The premise is that life can work like a debate club. In real life, as we’ve seen in recent decades, bad actors committed to lying can manipulate the rules of free debate. Climate denial is one obvious example, a wholly manufactured body of thought that used the vulnerability of the media rules of balance to present itself as legitimate.
Donald Trump himself is a colorful example of how shameless lying can easily overwhelm the marketplace of ideas. The public lacks the time, energy, and patience to even keep track of untruths that are diligently fact-checked by the media. And of course not all the public even objects to being lied to.
Cotton’s dishonesty is slyer than Trump’s—but all the more dangerous for that reason. In his op-ed, Cotton put in enough provisos that even Taibbi was convinced the senator didn’t want to harm peaceful protesters. But those provisos were only in the argument Cotton presented for Times readers.
On Twitter, two days before the Times piece ran, Cotton responded to an earlier tweet in which he had suggested calling in the 101st Airborne Division, “And, if necessary, the 10th Mountain, 82nd Airborne, 1st Cav, 3rd Infantry—whatever it takes to restore order. No quarter for insurrectionists, anarchists, rioters, and looters.”
The phrase “no quarter” is a military term of art. On a literal level, it means that no prisoners are to be taken and all enemy combatants are to be killed. Even on a more metaphorical level, it still means enemy combatants are to be treated with utmost harshness. The use of the phrase “no quarter” is especially ominous since it was preceded by “whatever it takes to restore order.”
Even in the most generous interpretation, Cotton is calling for American troops on American soil to use rules of engagement against American citizens that would permit massive causalities. And if we take Cotton literally (as perhaps we should given his military background and familiarity with technical terminology), then he was calling for war crimes.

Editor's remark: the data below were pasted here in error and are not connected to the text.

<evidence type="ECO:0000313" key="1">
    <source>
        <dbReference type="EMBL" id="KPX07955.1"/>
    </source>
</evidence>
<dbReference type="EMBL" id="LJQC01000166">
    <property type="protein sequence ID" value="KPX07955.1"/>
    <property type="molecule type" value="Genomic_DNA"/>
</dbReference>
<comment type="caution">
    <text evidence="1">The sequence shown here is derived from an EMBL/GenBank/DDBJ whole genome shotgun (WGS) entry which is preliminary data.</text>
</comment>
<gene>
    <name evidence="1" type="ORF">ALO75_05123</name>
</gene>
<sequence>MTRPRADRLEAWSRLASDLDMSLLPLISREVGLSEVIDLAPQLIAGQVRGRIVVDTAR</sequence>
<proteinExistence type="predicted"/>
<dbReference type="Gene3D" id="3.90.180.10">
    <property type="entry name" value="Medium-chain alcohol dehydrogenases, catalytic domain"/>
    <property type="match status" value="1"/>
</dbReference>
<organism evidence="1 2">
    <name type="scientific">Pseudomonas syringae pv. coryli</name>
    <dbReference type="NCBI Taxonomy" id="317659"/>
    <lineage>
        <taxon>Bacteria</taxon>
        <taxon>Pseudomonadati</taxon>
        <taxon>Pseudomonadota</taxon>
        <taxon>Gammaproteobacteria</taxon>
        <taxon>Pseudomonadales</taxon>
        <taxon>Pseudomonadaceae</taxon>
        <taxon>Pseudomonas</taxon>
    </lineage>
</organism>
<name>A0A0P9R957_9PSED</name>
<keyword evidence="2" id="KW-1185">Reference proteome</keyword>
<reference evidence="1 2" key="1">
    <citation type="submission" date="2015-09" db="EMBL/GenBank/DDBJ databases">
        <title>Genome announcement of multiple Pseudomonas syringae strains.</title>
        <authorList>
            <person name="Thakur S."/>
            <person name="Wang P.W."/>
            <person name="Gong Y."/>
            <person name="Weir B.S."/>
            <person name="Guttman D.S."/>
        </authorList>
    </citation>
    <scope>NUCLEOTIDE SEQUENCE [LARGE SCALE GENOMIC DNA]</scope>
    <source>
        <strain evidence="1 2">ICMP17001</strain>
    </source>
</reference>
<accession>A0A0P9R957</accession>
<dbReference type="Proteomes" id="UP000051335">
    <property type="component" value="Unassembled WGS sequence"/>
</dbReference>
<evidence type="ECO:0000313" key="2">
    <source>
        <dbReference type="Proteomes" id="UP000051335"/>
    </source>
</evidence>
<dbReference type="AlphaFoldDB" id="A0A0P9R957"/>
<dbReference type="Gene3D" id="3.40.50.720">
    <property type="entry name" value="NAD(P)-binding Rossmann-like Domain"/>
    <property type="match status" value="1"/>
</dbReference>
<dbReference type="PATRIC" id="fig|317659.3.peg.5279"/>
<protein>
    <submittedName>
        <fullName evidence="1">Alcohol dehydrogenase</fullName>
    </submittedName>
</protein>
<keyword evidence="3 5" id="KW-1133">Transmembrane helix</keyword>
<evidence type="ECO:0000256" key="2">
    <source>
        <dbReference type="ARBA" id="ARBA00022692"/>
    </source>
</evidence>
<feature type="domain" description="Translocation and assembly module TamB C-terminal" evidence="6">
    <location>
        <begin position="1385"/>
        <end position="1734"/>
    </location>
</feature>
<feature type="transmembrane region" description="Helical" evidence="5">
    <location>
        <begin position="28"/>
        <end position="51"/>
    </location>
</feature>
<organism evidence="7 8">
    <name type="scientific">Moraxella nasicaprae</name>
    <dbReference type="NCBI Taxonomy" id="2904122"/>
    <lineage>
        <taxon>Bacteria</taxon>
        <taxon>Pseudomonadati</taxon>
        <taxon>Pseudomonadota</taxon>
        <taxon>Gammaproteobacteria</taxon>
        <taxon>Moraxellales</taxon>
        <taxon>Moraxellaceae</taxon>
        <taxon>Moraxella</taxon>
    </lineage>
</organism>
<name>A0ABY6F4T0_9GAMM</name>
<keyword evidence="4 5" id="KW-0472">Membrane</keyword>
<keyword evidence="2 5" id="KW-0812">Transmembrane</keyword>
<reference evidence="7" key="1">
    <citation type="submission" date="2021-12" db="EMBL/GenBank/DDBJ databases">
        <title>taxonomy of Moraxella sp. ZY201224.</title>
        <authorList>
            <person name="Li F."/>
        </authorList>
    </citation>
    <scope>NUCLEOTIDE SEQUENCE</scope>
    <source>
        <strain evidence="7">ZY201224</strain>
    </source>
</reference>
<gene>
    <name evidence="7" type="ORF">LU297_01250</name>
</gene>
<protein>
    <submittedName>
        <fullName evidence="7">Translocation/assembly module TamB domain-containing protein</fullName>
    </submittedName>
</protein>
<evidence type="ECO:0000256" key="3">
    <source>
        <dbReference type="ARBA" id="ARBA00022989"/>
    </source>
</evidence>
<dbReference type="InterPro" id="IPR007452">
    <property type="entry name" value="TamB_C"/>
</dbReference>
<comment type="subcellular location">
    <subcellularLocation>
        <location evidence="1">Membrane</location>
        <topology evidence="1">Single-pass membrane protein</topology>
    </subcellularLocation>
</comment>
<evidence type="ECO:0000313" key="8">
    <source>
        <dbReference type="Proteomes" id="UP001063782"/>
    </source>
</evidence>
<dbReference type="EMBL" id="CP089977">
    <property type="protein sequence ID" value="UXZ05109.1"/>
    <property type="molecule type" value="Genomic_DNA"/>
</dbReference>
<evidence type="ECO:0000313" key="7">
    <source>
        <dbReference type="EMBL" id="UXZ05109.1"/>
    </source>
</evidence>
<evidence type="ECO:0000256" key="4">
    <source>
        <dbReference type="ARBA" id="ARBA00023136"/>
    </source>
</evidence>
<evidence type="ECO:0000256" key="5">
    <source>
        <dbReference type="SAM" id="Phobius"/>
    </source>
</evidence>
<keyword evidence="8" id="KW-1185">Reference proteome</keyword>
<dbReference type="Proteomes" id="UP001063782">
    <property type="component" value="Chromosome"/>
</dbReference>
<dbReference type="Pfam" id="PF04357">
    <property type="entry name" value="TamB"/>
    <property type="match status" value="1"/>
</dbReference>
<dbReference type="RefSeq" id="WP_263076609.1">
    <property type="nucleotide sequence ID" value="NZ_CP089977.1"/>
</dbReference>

Nor is it clear what Cotton means by “insurrectionists.” The phrase implies that the army would go after not just lawbreakers but also those guilty of ideological offenses. In his op-ed, Cotton conjures up the dangers of “cadres of left-wing radicals like antifa.” There is no evidence of any antifa involvement in violence during the protests.
Cotton is presenting a two-faced argument. On Twitter, we see the full violence of his proposal laid out. In his Times op-ed, a more restrained version of his argument is presented, one that effectively helps whitewash Cotton. In other words, publishing Cotton’s op-ed doesn’t help create a marketplace of ideas where issues are debated. Instead, it helps a dishonest political figure sell himself to a broader public. A far better procedure would have been for the Times to have published news articles examining Cotton’s ideas. In that format, his dishonesty would have been easier to grasp.
Stephens, Douthat, and Taibbi were all taken in by Cotton’s deception. They all treated the op-ed as if it summed up Cotton’s viewpoint, utterly ignoring the much more incendiary tweets. They were so obsessed with fighting a culture war that they let themselves become de facto apologists for a reactionary politician who used eliminationist rhetoric in advocating a military response to a political problem.
As with so many other arguments over political correctness, the controversy over Cotton’s op-ed involves treating ideas as if they exist only in the abstract and don’t have real-world consequences. That’s a beguiling conceit for a certain type of pundit, who can enjoy the play of ideas as a form of entertainment. In a debate club, it might be possible as a forensic exercise to argue over the merits of Cotton’s op-ed in its own terms, while ignoring his other political activities. But life is not a debate club.